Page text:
panic attack or panic disorder

Is It Panic or a Panic Attack?

If you hear noises in the night and suspect someone has broken into your home, your heart will begin to race, your palms will become sweaty, your mouth will go dry, and you will leap from your bed, ready for action, either to fight or flee, depending on the circumstances. This is a potentially dangerous situation, and you have every right to feel extremely nervous, even terrified.

But suppose you’re lying in your bed and you don’t hear noises in the night, but you do experience all those same reactions. Your heart begins pounding so hard it feels as if it will leap out of your chest, you begin to perspire, tremble, your mouth goes dry, and you want to either fight or flee, but there’s nothing there to fight or run away from.

In the first example you may later describe yourself as having had a panic attack, when what you were actually feeling was panicky. A true panic attack is described in the second example, when you have all the feelings of terror induced by, say, a nighttime intruder, but with no known cause. In addition, you may experience a host of other symptoms, including chest pain, nausea, shortness of breath, fear of losing control or fear that you’re going crazy, and fear of dying, among others.

If all the medical tests reveal no physical cause for your symptoms, then you probably suffer from panic disorder. This can be life altering and debilitating, unless treated properly, but know that you’re not alone. The American Psychological Association (APA) estimates that one out of every 75 Americans experiences panic disorder at some point in their lives. That’s approximately three million people. In fact, such famous people as Charles Darwin, Abraham Lincoln, Sigmund Freud and—more recently—Johnny Depp, Barbra Streisand, Kim Basinger, and Adele, among so many others, have all experienced panic disorder.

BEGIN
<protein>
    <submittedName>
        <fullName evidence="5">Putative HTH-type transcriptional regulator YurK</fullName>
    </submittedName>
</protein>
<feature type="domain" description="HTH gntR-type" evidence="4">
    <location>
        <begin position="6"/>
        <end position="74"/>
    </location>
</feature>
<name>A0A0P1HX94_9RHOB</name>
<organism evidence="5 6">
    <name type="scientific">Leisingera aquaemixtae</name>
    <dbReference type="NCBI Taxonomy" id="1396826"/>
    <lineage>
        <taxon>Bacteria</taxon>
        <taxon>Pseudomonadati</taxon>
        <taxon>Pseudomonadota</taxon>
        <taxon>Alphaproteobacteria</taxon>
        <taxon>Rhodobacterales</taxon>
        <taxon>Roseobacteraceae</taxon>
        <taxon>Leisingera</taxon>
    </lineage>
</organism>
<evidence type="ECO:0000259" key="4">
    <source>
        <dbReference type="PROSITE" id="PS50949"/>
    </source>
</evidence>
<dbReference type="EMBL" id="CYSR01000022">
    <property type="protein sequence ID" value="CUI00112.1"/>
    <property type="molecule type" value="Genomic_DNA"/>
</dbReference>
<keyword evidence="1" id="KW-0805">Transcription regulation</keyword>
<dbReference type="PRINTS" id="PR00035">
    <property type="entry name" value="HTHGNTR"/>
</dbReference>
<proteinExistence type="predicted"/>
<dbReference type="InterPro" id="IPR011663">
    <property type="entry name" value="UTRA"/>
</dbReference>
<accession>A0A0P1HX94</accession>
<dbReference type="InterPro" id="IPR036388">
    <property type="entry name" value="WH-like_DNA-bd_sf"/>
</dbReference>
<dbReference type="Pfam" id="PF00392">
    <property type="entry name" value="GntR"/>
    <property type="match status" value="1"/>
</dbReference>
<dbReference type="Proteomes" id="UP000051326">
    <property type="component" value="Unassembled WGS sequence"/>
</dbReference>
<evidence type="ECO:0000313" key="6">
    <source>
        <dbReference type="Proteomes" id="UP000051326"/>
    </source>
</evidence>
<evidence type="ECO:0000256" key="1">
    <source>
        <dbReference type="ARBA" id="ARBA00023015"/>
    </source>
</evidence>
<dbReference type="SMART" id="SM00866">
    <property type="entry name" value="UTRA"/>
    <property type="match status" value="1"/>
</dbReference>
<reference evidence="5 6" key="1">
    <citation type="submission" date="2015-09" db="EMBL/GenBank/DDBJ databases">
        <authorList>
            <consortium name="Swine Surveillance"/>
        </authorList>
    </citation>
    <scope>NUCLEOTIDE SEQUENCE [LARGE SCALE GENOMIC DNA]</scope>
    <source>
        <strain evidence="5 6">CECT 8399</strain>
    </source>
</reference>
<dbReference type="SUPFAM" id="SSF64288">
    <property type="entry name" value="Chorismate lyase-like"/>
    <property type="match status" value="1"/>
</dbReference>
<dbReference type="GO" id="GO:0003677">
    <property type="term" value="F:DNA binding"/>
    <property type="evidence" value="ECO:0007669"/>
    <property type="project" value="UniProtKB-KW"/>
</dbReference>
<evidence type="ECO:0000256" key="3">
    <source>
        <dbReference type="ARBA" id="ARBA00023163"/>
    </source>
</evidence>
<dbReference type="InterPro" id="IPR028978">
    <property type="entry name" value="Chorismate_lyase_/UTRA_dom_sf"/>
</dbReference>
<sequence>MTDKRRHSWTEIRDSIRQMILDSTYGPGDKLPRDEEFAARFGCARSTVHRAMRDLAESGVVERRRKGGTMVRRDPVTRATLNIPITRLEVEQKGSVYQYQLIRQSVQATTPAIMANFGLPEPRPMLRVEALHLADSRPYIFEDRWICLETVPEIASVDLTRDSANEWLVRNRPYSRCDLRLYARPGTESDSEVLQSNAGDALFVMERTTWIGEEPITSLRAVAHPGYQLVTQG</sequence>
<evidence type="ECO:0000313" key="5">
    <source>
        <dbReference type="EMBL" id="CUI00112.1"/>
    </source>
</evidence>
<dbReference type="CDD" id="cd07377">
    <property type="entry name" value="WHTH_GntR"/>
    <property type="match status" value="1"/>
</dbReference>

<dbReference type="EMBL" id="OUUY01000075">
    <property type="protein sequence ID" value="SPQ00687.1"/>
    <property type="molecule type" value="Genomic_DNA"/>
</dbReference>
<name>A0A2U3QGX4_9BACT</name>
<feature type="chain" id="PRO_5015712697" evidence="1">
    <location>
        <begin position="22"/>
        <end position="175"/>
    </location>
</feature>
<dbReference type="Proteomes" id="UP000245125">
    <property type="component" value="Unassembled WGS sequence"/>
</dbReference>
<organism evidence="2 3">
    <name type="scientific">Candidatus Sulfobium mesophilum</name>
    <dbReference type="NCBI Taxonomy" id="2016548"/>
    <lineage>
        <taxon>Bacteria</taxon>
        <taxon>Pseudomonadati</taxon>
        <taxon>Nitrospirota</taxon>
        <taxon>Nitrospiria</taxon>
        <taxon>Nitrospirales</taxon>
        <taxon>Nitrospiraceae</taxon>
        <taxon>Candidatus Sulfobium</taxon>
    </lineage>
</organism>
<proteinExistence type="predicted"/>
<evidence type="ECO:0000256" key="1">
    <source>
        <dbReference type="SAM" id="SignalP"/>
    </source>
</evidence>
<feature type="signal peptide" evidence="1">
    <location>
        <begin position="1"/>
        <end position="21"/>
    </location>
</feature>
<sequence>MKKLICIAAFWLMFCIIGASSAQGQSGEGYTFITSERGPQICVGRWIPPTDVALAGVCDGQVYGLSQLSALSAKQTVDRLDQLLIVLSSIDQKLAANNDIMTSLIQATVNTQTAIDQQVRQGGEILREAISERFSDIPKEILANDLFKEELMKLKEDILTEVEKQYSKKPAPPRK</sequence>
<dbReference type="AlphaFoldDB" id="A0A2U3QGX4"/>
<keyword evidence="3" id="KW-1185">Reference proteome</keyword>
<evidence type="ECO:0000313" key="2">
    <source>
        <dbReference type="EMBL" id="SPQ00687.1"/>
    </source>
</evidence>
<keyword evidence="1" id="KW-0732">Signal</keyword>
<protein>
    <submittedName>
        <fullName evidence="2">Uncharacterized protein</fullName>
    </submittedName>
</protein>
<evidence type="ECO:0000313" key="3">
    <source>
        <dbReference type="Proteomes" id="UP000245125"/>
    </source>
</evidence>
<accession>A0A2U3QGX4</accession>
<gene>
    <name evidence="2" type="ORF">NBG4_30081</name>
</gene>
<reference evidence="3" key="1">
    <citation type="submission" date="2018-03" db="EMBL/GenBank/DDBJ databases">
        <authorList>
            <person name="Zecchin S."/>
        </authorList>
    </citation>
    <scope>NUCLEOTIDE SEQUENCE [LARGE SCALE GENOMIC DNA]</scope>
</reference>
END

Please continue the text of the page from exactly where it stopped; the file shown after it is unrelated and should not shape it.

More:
If you have had two or more panic attacks, live in fear of having another, and have changed your lifestyle in any way to avoid them, this is officially diagnosed as panic disorder. When you first visit your internists at MGSFL we will examine your medical history and perform a complete battery of tests to rule out an actual physical disorder. As you may have noticed, many of the symptoms listed above can also be symptoms of more serious diseases. That’s why your doctors of internal medicine at The Medical Group of South Florida in Jupiter, Florida, will want to rule those out before diagnosing panic disorder.

When panic disorder is diagnosed, you will be relieved to know that, first it’s not a serious physical disease, and second, it can be treated. We may prescribe anti-anxiety medication or antidepressants, and recommend such proven therapies as deep breathing and exercise. You will also want to explore cognitive behavioral therapy (CBT), which can help you retrain your reactions to the symptoms, thus lessening their hold over you.

The important thing to know is that you don’t have to suffer with panic attacks. We can help ease your mind and guide you on a path back toward recovery.